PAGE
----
In this science-fiction anthology series host Truman Bradley introduces stories extrapolated from actual scientific data available in the 1950's, concentrating on such concepts as space ...
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An attorney has evidence that could clear a man scheduled to be executed in a few days. But on his way to present the evidence, he is involved in a plane crash that leaves him paralyzed and unable to...
Commander Corey and youthful Cadet Happy roam the 30th century universe in their ship "Terra" fighting super-villains Mr. Proteus and Prince Baccarratti and other badguys. Captured badguys ... See full summary »
It is the near future as seen from the perspective of the early 1950s. Earth is in radio contact with civilizations on planets in our solar system, as well as planets in other, distant ... See full summary »
Produced at the same time as the more well-known The Twilight Zone (1959), this series was an extension of the tradition of radio horror and supernatural dramas such as Light's Out, The ... See full summary »
Innovative anthology series was one of the first adult-oriented science fiction series of the early-fifties and probably suffered for it. Teleplays were adapted from the best science ... See full summary »
A hosted science fiction / horror movie show with Lisa Clark as Cosmosina (for a few weeks, then Lisa Clark as Moona Lisa (Cosmosina's cousin); screened by KOGO-TV, Channel 10, San Diego, California; between 1963 and June 1971.
Lights Out was an extremely popular American old-time radio program, an early example of a network series devoted mostly to horror and the supernatural, predating Suspense and Inner Sanctum... See full summary »
In this science-fiction anthology series host Truman Bradley introduces stories extrapolated from actual scientific data available in the 1950's, concentrating on such concepts as space flight, UFO's and mental telepathy.Written by
Doug Sederberg <email@example.com>
In contrast to the standard procedure in the 1960s, the first season was filmed in color and to cut costs the second season was in black & white. The producers had originally thought that color TV would progress faster than it did. See more »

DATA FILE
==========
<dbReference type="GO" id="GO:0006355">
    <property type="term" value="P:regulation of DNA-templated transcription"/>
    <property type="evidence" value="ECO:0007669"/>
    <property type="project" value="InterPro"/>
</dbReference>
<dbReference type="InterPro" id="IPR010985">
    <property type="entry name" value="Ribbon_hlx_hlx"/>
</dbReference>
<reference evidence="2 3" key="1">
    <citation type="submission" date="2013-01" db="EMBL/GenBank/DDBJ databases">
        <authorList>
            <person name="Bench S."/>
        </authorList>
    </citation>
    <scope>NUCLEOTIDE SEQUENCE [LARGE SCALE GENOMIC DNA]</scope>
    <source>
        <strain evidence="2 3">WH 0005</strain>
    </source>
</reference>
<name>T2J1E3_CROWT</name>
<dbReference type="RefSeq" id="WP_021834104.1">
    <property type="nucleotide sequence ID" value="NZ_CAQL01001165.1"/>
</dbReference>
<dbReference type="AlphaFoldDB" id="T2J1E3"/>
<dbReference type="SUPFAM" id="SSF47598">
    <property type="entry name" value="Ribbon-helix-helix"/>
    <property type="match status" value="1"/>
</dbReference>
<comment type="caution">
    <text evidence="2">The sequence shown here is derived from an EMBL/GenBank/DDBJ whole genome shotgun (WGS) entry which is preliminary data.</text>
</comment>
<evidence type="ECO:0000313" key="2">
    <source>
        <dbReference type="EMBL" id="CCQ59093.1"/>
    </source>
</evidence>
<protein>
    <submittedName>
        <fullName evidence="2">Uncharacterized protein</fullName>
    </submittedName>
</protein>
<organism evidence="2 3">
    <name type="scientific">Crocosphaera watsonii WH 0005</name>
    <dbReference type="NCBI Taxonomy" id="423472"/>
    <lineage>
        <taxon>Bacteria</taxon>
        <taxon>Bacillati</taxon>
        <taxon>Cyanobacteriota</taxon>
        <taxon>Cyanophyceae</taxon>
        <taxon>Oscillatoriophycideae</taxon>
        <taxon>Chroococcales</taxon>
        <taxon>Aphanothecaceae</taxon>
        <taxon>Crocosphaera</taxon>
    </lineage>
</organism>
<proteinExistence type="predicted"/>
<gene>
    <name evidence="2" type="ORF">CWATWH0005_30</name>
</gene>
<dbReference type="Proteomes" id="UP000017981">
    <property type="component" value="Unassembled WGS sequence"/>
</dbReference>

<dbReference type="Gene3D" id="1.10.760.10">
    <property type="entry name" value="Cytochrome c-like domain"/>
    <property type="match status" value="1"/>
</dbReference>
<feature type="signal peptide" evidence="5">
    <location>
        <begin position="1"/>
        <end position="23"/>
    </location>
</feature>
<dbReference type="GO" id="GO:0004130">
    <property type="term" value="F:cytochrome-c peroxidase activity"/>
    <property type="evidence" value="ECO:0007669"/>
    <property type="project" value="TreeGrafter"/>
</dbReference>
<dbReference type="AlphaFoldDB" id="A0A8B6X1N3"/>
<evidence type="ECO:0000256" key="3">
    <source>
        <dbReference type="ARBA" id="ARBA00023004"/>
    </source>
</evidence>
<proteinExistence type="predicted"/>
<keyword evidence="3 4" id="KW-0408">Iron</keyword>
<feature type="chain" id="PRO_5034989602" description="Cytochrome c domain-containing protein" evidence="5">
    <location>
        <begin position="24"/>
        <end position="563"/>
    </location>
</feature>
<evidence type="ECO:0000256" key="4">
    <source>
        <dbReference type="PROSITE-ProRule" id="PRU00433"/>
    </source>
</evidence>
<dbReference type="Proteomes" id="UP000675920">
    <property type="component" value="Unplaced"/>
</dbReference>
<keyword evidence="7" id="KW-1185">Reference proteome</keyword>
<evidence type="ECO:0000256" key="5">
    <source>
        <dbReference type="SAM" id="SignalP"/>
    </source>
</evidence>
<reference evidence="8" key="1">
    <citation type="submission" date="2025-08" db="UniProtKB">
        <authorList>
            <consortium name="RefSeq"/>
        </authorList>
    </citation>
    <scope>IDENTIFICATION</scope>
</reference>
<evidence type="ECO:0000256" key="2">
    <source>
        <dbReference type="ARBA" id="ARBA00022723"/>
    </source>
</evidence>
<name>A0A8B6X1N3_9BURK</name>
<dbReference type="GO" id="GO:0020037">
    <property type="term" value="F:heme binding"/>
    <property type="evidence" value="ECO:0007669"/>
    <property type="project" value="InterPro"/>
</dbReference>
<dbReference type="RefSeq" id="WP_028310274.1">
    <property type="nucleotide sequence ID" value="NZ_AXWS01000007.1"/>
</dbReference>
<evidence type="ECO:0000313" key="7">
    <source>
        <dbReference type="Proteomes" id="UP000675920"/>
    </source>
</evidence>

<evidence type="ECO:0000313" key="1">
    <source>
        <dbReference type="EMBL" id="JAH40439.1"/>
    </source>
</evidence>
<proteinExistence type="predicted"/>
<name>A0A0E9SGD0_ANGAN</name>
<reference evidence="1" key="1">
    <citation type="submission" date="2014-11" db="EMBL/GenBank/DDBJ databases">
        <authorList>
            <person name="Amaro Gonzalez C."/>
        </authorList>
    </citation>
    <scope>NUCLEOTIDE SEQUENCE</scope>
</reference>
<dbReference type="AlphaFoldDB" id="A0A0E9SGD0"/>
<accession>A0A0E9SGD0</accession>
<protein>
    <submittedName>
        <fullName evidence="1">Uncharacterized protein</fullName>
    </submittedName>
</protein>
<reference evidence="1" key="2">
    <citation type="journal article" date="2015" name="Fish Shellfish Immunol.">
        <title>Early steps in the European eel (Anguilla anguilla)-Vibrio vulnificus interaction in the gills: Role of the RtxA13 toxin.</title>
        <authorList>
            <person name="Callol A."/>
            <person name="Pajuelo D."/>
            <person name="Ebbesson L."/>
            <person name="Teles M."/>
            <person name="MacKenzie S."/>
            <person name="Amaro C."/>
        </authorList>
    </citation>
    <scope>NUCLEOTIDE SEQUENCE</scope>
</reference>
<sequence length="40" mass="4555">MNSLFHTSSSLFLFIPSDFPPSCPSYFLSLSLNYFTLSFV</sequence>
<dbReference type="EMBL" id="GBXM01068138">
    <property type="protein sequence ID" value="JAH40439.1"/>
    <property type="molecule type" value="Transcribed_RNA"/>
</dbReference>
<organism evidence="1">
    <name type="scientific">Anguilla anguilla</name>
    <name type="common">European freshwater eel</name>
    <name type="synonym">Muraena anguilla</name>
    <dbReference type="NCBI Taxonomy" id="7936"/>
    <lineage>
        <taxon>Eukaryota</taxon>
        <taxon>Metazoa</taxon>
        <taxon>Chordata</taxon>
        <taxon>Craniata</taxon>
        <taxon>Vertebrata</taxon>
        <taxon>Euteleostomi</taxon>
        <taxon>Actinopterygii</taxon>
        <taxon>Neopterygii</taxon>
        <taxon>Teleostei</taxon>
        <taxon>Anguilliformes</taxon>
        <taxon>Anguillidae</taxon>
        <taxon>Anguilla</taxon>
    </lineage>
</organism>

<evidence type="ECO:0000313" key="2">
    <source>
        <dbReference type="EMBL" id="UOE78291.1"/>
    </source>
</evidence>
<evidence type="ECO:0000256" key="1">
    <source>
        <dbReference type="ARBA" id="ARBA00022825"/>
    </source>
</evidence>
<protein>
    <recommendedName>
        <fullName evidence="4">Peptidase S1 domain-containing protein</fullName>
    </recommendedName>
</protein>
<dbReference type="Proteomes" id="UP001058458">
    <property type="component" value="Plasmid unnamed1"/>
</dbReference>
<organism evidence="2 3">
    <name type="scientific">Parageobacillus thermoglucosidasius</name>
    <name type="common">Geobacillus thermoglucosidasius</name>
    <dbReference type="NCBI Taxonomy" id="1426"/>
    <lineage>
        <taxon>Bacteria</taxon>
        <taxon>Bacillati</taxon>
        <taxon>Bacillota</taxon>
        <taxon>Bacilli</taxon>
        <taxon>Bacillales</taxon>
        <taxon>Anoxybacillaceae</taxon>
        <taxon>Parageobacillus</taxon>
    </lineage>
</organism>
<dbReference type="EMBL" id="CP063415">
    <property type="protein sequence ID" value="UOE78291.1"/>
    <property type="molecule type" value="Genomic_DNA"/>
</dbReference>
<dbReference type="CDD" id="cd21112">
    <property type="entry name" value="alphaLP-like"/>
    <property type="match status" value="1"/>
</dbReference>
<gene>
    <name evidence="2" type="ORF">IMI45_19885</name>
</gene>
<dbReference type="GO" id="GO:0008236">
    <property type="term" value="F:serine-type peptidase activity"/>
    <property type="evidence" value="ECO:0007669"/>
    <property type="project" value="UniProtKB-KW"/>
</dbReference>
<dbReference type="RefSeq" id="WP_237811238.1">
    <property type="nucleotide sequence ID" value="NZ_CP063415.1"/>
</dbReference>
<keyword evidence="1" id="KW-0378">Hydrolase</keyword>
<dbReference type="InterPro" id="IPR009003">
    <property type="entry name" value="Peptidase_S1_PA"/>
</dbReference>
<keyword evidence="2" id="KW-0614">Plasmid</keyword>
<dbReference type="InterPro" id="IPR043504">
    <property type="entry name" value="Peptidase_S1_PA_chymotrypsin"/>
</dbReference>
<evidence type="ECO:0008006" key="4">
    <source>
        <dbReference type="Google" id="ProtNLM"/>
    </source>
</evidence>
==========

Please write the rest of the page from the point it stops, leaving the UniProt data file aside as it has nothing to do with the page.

[first lines of each episode]
How do you do, ladies and gentlemen? I'm your host, Truman Bradley. Let me show you something interesting.
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I loved the intros as much as the shows themselves
Science Fiction Theater was one of my favorites when I was a kid. (Sea Hunt, also from Ivan Tors and Ziv, with Lloyd Bridges, was another) I, born in 1950, remember hurrying home from school to see the show. I'm not sure what year this was--late '50s probably--it must already have been in reruns, being on in the afternoon. My mom wasn't thrilled that my brother and I watched it--science fiction was inherently not to be trusted--but it was good enough that she tolerated it in preference to things like the forbidden "Wednesdayville"--on, not surprisingly, only on Wednesday afternoon, showing Three Stooges shorts--and frankly, I preferred it myself. Much more better to a kid interested in sciences. I remember the intros with Truman Bradley--I can almost conjure up his face, but not quite--and, though I remember most of the shows mentioned by other writers, the one I remember especially was about a young mammoth found in the permafrost, thawed and revived, and what this led to for the animal and the people involved with it. I remember Truman Bradley's intro to that show, taking a fish frozen in ice, dropping it in water, and, when the ice melted--just a few seconds--the fish swimming away. That was the sort of thing that fascinated me.
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